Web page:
IBD states that, “ObamaCare is fueling some of this spending surge. This year, federal spending on health care is expected to climb an eye-opening 14.7%. And its growth rate will exceed that of private spending for at least the next 10 years, the data show.” In particular, Medicaid will shoot up by 18.4 percent this year. This is due to 28 states expanding Medicaid eligibility as allowed under ObamaCare but also because people who were already qualified for the program prior to healthcare “reform” are signing up in larger numbers.

This may sound like a good thing but Medicaid is a terrible healthcare program, both fiscally and in quality of care provided, as Citizens Against Government Waste documented in its January 2014 and February 2014 WasteWatcher.

IBD notes that Douglas Holtz-Eakin, former head of the Congressional Budget Office and now president of the American Action Forum, finds the government growth in healthcare disturbing. He tells IBD that, “You are basically saying, we want to put a lot of the health sector’s future innovation in the hands of government programs [but] the government doesn’t have a good track record when it comes to innovation.”

Another trend due to ObamaCare is less out-of-pocket (OOP) costs as a percentage of healthcare spending. According to IBD, it is likely OOP costs will drop $1 billion this year alone and that ObamaCare will accelerate this trend. IBD writes, “While that drop in out-of-pocket costs might seem like good news, some health care economists say it will fuel health care inflation. These economists point out that the less consumers are aware of the cost of health care, the more they’ll likely demand, which has contributed to cost spikes in the past.”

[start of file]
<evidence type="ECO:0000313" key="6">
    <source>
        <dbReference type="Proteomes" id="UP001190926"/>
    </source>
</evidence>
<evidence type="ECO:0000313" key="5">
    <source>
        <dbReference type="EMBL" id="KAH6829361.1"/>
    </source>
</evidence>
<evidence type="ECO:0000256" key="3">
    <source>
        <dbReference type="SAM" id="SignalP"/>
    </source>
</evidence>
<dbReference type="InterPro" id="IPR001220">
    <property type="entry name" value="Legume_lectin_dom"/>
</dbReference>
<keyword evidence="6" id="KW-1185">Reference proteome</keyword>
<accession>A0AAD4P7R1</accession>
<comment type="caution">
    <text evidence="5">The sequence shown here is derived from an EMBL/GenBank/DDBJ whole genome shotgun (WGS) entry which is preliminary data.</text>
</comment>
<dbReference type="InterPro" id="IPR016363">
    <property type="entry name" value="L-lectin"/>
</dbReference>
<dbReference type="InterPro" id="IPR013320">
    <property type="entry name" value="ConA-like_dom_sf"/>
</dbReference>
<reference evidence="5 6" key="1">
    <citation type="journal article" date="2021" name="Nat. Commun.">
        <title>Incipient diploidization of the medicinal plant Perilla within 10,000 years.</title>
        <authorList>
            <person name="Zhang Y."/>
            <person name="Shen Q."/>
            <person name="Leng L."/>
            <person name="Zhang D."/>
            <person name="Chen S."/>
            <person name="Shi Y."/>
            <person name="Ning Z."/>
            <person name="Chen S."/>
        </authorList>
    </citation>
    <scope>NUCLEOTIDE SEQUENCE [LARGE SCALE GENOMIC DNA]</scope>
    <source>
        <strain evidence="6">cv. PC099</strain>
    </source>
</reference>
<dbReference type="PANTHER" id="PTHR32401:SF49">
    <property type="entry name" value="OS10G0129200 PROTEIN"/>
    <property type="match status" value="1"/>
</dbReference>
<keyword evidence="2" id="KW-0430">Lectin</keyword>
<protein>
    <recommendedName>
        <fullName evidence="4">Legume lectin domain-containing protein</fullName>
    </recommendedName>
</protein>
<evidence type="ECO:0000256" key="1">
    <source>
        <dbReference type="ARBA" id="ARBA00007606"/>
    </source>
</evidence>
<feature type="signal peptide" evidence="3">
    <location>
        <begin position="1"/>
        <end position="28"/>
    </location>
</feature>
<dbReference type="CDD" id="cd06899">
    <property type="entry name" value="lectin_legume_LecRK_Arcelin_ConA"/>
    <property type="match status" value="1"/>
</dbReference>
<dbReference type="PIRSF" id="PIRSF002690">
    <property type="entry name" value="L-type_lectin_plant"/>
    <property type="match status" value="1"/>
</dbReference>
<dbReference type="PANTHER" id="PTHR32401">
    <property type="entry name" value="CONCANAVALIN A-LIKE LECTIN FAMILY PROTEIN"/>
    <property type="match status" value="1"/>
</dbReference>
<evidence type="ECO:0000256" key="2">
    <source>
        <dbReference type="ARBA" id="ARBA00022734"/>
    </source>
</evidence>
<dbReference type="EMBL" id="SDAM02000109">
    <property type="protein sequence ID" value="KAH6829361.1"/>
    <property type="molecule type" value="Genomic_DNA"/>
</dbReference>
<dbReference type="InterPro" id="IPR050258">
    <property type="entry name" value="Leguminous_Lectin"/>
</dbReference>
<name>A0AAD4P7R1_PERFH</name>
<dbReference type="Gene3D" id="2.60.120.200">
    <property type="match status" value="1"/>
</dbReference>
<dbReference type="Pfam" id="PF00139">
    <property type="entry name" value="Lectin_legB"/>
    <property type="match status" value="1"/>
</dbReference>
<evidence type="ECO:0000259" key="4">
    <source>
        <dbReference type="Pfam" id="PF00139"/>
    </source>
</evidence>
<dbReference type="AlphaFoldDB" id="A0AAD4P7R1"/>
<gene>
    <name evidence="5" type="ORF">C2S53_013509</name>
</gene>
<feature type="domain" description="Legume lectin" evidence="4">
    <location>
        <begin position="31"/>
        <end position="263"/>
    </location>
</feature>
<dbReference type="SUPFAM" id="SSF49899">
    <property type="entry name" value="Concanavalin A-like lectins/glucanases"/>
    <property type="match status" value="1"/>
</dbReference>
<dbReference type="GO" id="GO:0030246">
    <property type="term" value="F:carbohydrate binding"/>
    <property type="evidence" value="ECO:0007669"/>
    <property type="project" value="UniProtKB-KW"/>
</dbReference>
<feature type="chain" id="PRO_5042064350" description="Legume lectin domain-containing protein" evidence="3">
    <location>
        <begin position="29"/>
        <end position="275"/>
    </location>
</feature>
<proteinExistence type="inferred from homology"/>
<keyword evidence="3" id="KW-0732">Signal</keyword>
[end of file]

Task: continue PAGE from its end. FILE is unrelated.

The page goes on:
One only needs to look to Canada, Great Britain or other countries with nationalized healthcare to see what happens when it becomes “free” to their citizenry. Healthcare spending rises exponentially and eventually price controls are implemented to control costs. Care is rationed by governing bodies, such as the National Institute for Health and Care Excellence, and by long waits to gain access to specialists and certain technologies, such as CT scans. These are common occurrences in socialized or “single-payer” medicine, as CAGW wrote in its June 2014 WasteWatcher.

In contrast, outside of ObamaCare, IBD points out that employers have been shifting to consumer-driven health plans by utilizing health saving accounts or HSAs. IBD writes that HSAs have, “been widely credited with contributing to the slowdown in health spending over the past five years.” HSAs are combined with a catastrophic insurance plan and are used to pay for routine care and OOP costs.